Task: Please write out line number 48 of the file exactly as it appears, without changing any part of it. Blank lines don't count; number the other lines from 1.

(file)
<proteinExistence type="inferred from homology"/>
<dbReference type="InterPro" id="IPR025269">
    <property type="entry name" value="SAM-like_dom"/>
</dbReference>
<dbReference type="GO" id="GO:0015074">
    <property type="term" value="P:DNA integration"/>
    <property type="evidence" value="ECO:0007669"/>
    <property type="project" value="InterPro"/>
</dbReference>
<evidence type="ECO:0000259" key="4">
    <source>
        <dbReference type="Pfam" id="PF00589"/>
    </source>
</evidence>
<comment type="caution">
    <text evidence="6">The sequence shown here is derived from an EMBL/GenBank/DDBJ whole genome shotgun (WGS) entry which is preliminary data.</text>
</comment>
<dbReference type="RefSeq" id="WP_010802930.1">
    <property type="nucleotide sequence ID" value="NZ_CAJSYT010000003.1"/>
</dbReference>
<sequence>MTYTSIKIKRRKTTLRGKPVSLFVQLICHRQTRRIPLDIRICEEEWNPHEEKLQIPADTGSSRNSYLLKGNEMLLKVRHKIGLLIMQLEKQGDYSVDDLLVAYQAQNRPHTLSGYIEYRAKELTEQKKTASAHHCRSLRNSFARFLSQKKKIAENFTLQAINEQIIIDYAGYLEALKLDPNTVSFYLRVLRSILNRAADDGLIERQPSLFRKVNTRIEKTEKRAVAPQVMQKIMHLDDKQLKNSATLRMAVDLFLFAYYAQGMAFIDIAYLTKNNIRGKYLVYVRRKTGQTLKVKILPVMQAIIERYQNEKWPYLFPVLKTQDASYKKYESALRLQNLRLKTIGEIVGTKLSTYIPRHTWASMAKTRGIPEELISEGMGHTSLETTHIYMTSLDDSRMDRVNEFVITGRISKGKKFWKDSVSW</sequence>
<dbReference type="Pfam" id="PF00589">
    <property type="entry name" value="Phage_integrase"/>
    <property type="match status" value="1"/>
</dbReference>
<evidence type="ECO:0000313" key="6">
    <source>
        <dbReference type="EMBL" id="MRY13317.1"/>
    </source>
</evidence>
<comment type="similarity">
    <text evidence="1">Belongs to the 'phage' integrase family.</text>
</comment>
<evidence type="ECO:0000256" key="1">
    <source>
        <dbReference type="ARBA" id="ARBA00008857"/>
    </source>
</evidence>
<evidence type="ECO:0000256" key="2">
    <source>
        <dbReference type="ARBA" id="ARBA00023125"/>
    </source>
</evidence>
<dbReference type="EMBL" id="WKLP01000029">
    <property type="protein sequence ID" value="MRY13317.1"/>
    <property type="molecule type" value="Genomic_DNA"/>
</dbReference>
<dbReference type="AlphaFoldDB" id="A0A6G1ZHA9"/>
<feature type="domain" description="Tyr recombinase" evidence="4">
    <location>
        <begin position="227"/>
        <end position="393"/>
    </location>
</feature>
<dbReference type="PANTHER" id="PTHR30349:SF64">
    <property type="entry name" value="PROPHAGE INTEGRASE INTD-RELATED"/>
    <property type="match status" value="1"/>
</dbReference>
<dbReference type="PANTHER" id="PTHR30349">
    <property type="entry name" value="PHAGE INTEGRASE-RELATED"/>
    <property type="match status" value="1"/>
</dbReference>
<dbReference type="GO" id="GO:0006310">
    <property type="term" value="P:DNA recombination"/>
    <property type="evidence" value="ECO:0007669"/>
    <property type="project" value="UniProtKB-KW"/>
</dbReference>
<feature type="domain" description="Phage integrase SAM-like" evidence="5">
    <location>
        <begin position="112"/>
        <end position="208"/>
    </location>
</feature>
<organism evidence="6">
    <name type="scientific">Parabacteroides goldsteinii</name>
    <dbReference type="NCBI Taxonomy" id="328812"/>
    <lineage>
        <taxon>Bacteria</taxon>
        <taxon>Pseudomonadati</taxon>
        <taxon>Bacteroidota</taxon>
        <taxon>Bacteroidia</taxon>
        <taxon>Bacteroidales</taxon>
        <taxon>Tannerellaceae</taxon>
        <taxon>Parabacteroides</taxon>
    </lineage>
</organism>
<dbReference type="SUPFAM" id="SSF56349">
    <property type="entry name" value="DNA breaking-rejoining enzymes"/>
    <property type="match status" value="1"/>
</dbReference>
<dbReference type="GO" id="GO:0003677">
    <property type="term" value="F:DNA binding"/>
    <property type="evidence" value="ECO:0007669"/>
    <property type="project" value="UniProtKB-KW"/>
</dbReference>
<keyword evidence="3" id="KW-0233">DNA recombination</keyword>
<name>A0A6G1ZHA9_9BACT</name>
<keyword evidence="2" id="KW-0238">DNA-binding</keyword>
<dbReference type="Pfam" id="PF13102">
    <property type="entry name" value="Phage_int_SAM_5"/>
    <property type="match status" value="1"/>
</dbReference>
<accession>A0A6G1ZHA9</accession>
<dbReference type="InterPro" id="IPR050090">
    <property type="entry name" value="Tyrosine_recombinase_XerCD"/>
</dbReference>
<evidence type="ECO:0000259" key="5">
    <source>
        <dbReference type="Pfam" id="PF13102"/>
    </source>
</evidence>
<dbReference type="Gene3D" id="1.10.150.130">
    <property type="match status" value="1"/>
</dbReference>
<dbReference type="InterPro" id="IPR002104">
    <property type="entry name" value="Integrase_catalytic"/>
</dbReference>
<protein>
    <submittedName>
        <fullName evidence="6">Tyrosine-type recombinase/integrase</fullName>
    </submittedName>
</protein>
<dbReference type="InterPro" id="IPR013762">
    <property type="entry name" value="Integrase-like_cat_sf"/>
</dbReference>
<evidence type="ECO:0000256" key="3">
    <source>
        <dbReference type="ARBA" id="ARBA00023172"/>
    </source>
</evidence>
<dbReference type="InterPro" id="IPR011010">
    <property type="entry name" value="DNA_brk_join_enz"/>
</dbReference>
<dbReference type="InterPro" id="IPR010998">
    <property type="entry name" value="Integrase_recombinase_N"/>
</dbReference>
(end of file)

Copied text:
<dbReference type="AlphaFoldDB" id="A0A6G1ZHA9"/>